Back for another year and preparing for more than 65,000 restaurant industry professionals, the National Restaurant Association show will return to the McCormick Place in Chicago this month.
From May 20 to May 23, the organization will host 2,300 exhibitors representing more than 900 product categories. “And that’s just the tip of the iceberg,” says National Restaurant Association (NRA) Head of Conventions Mary Pat Heftman. “We have loads of specially curated attractions sprinkled throughout the show floor focusing on emerging technologies, unique ingredients, and shifting trends, including Alternative BiteStyle, American Food Fair, Organic and Natural Pavilion, Innovation Hub, the Kitchen Innovations Award pavilion, and FABI awardees.”
Heftman says one of the biggest changes since last year’s show is education delivery, which is being brought closer to audiences on the show floor and features “quick-hit content” so attendees can get what they need and get back to work. “We’ve fine-tuned the programming to impart knowledge our audiences can use to improve business operations,” she says. “We have dozens of sessions planned, covering subjects as varied as business operations, sales and marketing, food and nutrition, and workforce development. Each session will be delivered in 30 to 45 minutes, ensuring attendees get what they need for a manageable time investment.”
At this year’s show, bar professionals will also have the chance to participate in specialized sessions hosted or moderated by some of the leading industry experts. From cocktail program development to the science of bar menus and social media, each session will explore bar trends, pain points, and best practices for profitability. The NRA has divided the BAR Management sessions into four targeted tracks: Beverage Trends and Innovation; Bar Food and Menu Development; Team Training and Building; and Marketing and Social Media.
Returning to the show this year is the made-in-Italy food and wine expo Bellavita, which will showcase food and beverages from more than 60 Italian producers and culinary demos from the chefs and sommeliers at Bellavita Food and Wine Theater. Chefs Rick Bayless, Stephanie Izard, and Ming Tsai will provide a glimpse into their cooking techniques and recipes through the World Culinary Showcase. And at the Foodservice Food-amental Studio, attendees will have the chance to roll up their sleeves and experiment with processes and techniques behind some modern food trends.
“While we reference ourselves as the foodservice industry, such a broad term doesn’t necessarily do justice to the varied audiences from throughout the supply chain who converge on the NRA Show each May. For every chef de cuisine roaming the aisles for culinary inspiration, there’s a dealer on the lookout for the latest and greatest equipment to offer buyers. And for every healthcare, K-12, or college foodservice director hunting for products and services to keep his operation fresh, there’s a C-store owner just wading into retail foodservice hoping to pick up some tricks of the trade,” Heftman says. “While there’s undoubtedly overlap, generally speaking, our diverse audiences have disparate challenges and needs. Therefore, our charge at the NRA Show is to provide a wide variety of original equipment manufacturers on the show floor and education so that each audience will come away with concrete solutions to lingering pain points.”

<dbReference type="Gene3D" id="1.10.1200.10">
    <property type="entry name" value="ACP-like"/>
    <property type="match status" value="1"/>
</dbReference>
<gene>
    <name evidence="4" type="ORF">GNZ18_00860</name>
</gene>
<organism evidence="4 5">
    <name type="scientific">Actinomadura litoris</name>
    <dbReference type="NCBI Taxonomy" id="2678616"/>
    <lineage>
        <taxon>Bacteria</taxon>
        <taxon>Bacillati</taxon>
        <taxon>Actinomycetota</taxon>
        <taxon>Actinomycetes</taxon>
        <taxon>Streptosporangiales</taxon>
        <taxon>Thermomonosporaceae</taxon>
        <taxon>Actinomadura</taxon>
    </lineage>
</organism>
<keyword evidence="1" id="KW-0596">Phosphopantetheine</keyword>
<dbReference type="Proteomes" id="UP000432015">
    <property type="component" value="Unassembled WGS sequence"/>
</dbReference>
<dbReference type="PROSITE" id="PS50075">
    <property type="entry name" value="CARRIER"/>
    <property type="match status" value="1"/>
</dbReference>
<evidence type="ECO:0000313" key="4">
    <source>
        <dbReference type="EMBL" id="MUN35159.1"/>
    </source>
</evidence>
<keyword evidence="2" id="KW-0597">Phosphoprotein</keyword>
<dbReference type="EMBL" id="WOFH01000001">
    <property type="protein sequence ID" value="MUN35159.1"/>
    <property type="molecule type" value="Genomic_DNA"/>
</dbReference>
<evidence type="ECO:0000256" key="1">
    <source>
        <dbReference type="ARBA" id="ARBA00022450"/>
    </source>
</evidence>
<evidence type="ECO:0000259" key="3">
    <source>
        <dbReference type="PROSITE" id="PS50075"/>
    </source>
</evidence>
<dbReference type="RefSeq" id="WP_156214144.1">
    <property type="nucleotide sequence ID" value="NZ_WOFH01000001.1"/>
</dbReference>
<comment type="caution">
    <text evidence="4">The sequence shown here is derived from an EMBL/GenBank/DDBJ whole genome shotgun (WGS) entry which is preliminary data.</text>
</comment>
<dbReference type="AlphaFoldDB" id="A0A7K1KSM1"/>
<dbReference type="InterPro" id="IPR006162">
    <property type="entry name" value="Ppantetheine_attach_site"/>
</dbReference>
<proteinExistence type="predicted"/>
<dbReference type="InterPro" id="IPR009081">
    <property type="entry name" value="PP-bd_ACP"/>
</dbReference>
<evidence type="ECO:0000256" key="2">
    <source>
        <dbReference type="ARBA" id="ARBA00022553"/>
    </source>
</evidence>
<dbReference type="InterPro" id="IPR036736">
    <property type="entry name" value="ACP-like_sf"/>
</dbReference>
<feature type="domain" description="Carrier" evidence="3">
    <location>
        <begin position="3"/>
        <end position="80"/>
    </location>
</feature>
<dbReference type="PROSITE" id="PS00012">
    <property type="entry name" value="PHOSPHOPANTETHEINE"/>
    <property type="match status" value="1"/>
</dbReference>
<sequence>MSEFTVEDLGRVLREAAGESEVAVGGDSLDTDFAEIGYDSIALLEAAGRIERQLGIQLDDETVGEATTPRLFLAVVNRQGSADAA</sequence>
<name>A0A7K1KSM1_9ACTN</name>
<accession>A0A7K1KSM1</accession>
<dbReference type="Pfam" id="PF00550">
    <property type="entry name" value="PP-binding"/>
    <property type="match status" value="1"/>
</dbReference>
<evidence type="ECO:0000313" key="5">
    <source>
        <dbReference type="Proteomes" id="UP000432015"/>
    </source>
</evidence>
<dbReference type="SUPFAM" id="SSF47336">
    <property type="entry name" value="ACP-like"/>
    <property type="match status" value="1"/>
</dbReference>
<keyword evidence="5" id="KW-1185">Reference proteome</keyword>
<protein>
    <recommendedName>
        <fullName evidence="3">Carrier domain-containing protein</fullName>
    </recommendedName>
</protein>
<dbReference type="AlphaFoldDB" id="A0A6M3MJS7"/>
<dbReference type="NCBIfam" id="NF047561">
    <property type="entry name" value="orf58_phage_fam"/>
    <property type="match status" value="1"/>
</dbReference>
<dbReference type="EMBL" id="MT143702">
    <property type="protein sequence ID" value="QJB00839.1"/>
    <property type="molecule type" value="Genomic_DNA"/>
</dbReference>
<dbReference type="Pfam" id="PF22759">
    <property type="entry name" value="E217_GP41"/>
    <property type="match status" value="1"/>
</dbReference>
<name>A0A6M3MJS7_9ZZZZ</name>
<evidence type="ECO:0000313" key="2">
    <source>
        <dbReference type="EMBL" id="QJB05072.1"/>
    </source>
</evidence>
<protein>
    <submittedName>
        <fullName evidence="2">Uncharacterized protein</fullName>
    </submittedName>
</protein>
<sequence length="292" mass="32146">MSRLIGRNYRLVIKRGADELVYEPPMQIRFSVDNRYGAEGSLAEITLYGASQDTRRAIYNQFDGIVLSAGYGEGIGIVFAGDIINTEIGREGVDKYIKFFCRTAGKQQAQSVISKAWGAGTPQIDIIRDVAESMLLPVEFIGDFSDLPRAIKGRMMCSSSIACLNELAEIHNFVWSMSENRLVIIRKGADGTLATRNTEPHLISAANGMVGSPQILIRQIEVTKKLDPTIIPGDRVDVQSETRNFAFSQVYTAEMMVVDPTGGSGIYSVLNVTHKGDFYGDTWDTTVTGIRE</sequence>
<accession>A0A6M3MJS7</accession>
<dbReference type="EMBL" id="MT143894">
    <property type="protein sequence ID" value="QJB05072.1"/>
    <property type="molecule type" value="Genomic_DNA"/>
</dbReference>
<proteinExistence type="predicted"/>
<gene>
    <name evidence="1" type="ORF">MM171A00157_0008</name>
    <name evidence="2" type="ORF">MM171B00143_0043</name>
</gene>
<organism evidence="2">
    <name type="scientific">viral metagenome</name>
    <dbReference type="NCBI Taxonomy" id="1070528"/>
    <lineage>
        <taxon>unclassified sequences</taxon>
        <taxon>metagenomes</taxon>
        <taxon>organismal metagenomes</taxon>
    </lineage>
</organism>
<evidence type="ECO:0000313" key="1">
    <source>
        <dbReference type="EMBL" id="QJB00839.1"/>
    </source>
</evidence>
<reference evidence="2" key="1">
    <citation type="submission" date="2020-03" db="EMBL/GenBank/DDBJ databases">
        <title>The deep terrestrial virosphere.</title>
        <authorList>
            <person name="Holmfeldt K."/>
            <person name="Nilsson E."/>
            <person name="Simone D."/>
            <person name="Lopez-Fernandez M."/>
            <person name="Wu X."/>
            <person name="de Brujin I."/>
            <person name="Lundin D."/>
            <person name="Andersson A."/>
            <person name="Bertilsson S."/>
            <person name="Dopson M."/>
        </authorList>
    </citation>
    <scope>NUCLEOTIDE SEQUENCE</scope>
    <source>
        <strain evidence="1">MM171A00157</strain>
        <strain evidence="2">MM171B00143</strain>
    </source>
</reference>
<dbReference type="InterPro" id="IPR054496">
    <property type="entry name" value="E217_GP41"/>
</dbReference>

Returning for its 20th year will be the annual Championship BBQ and Cookout, where Chicago chefs face off to feed 1,000 industry chefs and operators. This year’s competition and networking event will be held at the Chicago Illuminating Company, and proceeds will benefit World Central Kitchen—an international organization led by Chef José Andrés that uses its network of chefs to find sustainable solutions to end world hunger—and the Greater Chicago Food Depository. Championship BBQ and Cookout founder Barbara Mathias says past events have benefited individuals around the world through World Central Kitchen.
“A team of chefs went to Haiti where a school lunch program was being run by women who had to cook on charcoal because they didn’t have cooking equipment,” she says. “The walls were all black with charcoal and their lungs were getting [damaged]. José organized through his connections, and the funds that we raised, to have clean cooking equipment for them, and then a team of chefs came in and trained them to eventually operate a bakery in that space. So after the children are fed with clean cooking equipment, then the ladies all get to work and create all these breads and baked goods to sell so it’s a self-sustaining operation.”
For those attending their first NRA show this year, Heftman advises coming up with an on-floor strategy and downloading the NRA Show app to avoid being overwhelmed. “Attendees should also expect to be amazed at the scale of the show, which takes place over three McCormick Place halls,” she says. “What are you hoping to get out of the show and how do you achieve that? What education sessions must you attend? Who must you meet with?”